The Fourth Session of the UN Permanent Forum on Indigenous Issues
Item 4: Human Rights
Monday, 23 May 2005
Greetings honorable Chair, we the Indigenous Peoples Caucus of the Greater Caribbean, which includes Guyana, Puerto Rico, and Venezuela, have convened here to present perspectives on the situation of the human rights and fundamental freedoms of indigenous peoples.
We begin by supporting the report of the Special Rapporteur on the Situation of the Human Rights and Fundamental freedoms of Indigenous Peoples. We reiterate that all indigenous peoples share a spiritual, cultural, social, and economic relationship with their traditional lands and have a responsibility for preserving them for use by future generations.
We call attention to the urgent need to adopt a strong Declaration on the Rights of Indigenous Peoples elaborated in a manner consistent with international law and its progressive development. None of these statements are new; they are contained in numerous expert studies, reports, Joint Statements by Indigenous Organizations in Consultative Status with ECOSOC, Indigenous Nations, and Indigenous and non-Indigenous Organizations.
While we understand that studies and reports are needed in order to address the particular situations of Tribal and Indigenous Peoples, it is time to implement without further delay our inalienable right to self-determination, and collective rights to our lands, territories, and natural resources.
Honorable Chairperson, with this in mind specifically as it relates to the situation of the Greater Caribbean we recommend:
1.) That both CARICOM and the Association of Caribbean States establish a desk to focus on Indigenous Peoples issues and concerns including the goals of the MDGs, with the full and effective participation of the Indigenous Organizations of the Region.
2.) That the Special Rapporteur on the rights and fundamental freedoms of Indigenous Peoples pay particular attention to the Revision of the Amerindian Act of Guyana which is currently under way to ensure that the Guyana government respect, recognize, acknowledge and adopt, recommendations made by the Indigenous Peoples of Guyana.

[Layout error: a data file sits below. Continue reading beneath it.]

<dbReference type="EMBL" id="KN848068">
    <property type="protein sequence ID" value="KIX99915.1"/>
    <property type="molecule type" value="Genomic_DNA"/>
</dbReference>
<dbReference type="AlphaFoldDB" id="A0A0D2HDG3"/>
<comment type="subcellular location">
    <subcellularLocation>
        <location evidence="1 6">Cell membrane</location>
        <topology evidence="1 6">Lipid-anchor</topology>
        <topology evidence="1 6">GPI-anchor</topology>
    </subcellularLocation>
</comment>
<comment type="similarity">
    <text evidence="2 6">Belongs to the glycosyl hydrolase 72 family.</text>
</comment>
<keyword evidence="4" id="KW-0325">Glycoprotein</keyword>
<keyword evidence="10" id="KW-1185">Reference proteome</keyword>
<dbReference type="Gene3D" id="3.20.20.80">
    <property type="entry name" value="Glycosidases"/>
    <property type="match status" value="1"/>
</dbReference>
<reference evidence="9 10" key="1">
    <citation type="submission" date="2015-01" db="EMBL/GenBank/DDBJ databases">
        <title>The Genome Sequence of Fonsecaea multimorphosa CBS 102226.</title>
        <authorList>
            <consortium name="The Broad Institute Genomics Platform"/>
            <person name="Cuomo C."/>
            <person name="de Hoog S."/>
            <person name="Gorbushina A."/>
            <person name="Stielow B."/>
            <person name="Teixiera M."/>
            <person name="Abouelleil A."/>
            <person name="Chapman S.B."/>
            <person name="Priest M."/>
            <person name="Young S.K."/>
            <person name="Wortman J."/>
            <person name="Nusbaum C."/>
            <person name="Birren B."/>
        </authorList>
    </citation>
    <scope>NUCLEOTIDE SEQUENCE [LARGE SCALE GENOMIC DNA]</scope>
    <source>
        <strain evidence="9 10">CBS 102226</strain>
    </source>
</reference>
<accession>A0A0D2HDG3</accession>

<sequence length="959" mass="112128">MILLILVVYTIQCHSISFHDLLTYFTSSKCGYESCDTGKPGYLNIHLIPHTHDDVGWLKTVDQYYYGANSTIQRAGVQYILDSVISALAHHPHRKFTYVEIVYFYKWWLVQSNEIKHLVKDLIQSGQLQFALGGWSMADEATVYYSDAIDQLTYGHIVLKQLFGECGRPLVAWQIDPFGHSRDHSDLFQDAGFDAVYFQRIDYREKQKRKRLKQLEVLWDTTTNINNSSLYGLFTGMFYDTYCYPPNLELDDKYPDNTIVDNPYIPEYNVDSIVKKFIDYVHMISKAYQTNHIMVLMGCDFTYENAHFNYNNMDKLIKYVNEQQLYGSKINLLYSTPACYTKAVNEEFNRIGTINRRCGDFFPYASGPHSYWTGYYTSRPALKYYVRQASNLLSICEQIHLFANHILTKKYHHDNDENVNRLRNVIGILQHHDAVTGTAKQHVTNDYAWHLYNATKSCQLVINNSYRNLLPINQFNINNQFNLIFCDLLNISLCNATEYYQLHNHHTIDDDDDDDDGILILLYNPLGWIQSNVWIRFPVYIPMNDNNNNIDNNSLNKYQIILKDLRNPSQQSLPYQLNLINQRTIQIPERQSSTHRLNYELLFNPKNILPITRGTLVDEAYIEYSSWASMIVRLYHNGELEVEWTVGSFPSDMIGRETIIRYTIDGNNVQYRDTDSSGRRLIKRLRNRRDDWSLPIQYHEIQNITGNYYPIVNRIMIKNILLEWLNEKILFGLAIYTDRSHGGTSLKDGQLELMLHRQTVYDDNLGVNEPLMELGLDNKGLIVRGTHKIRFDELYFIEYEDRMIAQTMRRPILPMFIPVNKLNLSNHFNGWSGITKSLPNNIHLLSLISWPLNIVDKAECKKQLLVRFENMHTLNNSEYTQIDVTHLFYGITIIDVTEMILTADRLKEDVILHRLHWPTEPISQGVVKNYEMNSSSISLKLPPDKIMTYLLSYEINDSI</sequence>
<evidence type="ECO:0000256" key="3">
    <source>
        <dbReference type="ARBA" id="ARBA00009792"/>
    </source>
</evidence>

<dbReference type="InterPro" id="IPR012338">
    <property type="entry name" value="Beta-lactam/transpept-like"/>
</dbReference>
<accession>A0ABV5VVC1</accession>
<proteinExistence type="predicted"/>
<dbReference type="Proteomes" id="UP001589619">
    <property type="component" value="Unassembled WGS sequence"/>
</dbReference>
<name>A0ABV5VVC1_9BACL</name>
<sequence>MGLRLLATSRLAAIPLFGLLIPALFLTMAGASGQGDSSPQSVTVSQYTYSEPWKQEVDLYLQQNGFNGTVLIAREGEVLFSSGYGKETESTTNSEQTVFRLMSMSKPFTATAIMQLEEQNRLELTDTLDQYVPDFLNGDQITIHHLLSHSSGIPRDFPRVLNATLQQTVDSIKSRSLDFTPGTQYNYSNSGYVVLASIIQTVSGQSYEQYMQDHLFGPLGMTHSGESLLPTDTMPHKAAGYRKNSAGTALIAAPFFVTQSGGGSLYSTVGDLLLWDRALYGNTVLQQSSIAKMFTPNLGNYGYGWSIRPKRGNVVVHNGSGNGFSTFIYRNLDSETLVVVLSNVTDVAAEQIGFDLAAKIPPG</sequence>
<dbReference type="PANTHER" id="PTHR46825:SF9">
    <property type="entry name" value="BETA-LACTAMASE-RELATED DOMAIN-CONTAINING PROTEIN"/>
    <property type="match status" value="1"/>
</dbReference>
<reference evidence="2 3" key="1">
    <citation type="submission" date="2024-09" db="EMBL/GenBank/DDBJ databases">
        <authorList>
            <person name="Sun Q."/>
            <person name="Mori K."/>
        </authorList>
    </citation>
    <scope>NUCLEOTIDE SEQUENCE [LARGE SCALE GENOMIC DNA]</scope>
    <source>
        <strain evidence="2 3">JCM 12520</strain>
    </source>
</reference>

3.) That the governments of the Greater Caribbean:
a. Respect our right to self-determination, to exercise self-government and fundamental right to self-definition.
b. Recognize our collective rights our lands, territories and natural resources which are vital for our social, economic, political, cultural and spiritual development, our source of life sustenance, and intimately connected to our identity, culture, education, health and way of life.
c. Respect our right to freedom of association and movement within our lands territories and self-determines geographic areas.
d. Ensure equitable representation of Indigenous Peoples on relevant government commissions or other official working groups.
e. Undertake with the full and effective participation of Indigenous Peoples:
1. Who share a common ancestral heritage, and geographic area as do the Taíno and the Hoboshirima Arawak of Venezuela, create adequate mechanisms to facilitate boarder crossing using as a model the Jay Treaty observed between the United States and Canada.
2. Constitutional amendments that recognize the existence and identities of Indigenous Peoples in their countries.
3. Adopt laws and programs that eliminate discrimination intolerance and social exclusion.
4. Develop and implement a regular established process for Indigenous Peoples to discuss amongst ourselves, and review existing and proposed national policies, laws and regulations with government representatives, agencies, and departments to ensure they do not undermine or in any way restrict or limit our rights and to discuss other issues of concern to us as they arise.
5. Lastly to undertake with the free prior and informed consent the adoption of laws and polices that implement the Akwe:kon Guidelines for the conduct of cultural, environmental and social impact assessments regarding development proposed to take place on, or which are likely, to impact on, Sacred Sites, Ceremonial Grounds, Burial Grounds, lands, waters, traditionally occupied or used by Indigenous and local communities.
Honorable Chair, and distinguished delegates, we thank you for your patience and the opportunity to submit these recommendations.